Each month we ask a composer to share a piece they love and tell us why
Anamnesis (after Tōru Takemitsu) for cello and guitar by Marek Pasieczny
I love this piece because it uses the resonance of both the cello and guitar to create a really special soundworld, I suppose since it’s inspired by Takemitsu. I find it really quite haunting and sad. I’ve performed it many times with my friend Mark Reid on guitar, and we find we always want to programme it because of how well it balances the two instruments and blends their sound qualities.
Anamnesis means ‘the ability to recall past events; recollection’, so listen out for how you keep hearing things again and again in different contexts thoughout the piece. Notice how there are a lot of echoes too – the same pitch may be heard in one instrument and then picked up and continued on by the other. I remember enjoying this a lot the first time I heard it – it’s quite relaxing and dreamy. As the piece isn’t really rigidly structured (it’s more kind of worked out in ratios of how often different motifs are heard as the piece progresses), you can kind of let it wash over you. You might want to turn the lights off and lie down on a couch or something for the full experience!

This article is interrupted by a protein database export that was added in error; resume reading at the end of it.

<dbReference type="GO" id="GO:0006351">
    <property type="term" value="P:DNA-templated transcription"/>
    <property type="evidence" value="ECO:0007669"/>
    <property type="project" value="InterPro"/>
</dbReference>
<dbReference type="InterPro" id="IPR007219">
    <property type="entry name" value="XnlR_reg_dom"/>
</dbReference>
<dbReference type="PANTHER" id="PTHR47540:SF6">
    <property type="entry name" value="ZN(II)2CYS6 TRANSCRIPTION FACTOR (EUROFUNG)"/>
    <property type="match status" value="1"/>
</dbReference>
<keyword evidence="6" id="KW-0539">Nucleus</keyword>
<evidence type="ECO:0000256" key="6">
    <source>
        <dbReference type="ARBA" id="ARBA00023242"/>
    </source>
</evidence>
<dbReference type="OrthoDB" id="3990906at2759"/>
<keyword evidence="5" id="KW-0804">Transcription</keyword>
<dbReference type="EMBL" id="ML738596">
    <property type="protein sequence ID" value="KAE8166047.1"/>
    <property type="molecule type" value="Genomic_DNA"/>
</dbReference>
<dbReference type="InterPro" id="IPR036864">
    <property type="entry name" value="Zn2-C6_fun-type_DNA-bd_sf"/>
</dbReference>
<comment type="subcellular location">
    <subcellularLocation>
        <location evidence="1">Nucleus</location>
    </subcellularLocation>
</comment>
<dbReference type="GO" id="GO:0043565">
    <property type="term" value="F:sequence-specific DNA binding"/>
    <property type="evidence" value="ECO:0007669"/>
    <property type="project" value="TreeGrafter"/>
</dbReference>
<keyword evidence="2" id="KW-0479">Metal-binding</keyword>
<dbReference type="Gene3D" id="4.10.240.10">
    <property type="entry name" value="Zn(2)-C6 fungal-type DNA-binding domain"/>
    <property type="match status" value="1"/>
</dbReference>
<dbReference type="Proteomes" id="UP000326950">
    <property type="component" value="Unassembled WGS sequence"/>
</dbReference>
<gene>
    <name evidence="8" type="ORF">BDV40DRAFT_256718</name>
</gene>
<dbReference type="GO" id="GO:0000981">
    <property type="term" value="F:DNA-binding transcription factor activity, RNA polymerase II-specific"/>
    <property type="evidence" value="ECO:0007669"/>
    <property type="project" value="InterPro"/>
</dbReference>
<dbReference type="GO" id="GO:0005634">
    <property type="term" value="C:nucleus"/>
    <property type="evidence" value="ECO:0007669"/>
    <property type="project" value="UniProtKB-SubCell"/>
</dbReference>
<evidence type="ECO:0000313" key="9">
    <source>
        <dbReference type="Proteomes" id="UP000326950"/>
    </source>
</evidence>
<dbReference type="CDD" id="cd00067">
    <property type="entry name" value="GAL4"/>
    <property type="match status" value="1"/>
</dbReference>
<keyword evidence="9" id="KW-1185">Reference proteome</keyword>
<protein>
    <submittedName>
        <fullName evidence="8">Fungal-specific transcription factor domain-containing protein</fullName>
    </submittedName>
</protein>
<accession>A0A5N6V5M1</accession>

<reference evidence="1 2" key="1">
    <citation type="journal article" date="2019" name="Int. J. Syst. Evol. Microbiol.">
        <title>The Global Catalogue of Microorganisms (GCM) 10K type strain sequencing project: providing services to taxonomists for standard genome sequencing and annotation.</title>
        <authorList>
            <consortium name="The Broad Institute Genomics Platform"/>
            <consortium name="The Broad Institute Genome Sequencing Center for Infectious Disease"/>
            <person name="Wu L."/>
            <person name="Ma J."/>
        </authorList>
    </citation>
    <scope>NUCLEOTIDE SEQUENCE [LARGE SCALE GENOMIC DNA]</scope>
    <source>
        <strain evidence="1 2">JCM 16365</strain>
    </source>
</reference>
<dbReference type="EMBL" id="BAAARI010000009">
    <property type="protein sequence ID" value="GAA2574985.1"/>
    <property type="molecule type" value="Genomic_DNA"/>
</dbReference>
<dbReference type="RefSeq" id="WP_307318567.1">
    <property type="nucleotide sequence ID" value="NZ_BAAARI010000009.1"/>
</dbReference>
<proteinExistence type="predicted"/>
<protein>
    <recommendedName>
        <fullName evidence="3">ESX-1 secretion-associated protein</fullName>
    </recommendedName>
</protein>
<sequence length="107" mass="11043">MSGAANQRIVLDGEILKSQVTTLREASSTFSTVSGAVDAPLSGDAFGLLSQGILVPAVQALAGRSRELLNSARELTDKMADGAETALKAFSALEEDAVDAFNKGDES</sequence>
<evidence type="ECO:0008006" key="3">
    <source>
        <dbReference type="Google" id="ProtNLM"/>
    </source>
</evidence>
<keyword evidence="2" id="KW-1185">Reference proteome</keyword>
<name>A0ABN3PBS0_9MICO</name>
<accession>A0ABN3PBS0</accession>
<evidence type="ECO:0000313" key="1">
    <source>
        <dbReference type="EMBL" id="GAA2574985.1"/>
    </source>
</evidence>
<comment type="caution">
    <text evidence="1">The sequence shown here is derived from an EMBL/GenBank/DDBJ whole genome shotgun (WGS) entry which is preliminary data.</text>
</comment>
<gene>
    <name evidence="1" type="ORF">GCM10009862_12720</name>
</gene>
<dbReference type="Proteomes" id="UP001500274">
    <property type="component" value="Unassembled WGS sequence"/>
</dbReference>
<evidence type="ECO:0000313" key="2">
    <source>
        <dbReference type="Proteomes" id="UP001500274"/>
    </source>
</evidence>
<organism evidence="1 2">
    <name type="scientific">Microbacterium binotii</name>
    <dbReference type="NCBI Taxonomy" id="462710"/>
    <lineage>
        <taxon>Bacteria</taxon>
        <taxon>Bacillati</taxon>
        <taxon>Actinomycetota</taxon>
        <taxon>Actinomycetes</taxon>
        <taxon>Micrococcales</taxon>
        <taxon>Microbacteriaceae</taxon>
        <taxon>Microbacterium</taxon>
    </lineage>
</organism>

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Malcolm Goodare is a cellist and teacher, now based in Stirling, who was a part of No Dice from 2015-2019 and played many of the new works written for the ensemble during that time. He takes a particular interest in playing new chamber music. He occasionally composes, often in collaboration with others and with influences from the Scottish traditional music scene. He has recently taken an interest in songwriting and what can be done with cello and voice.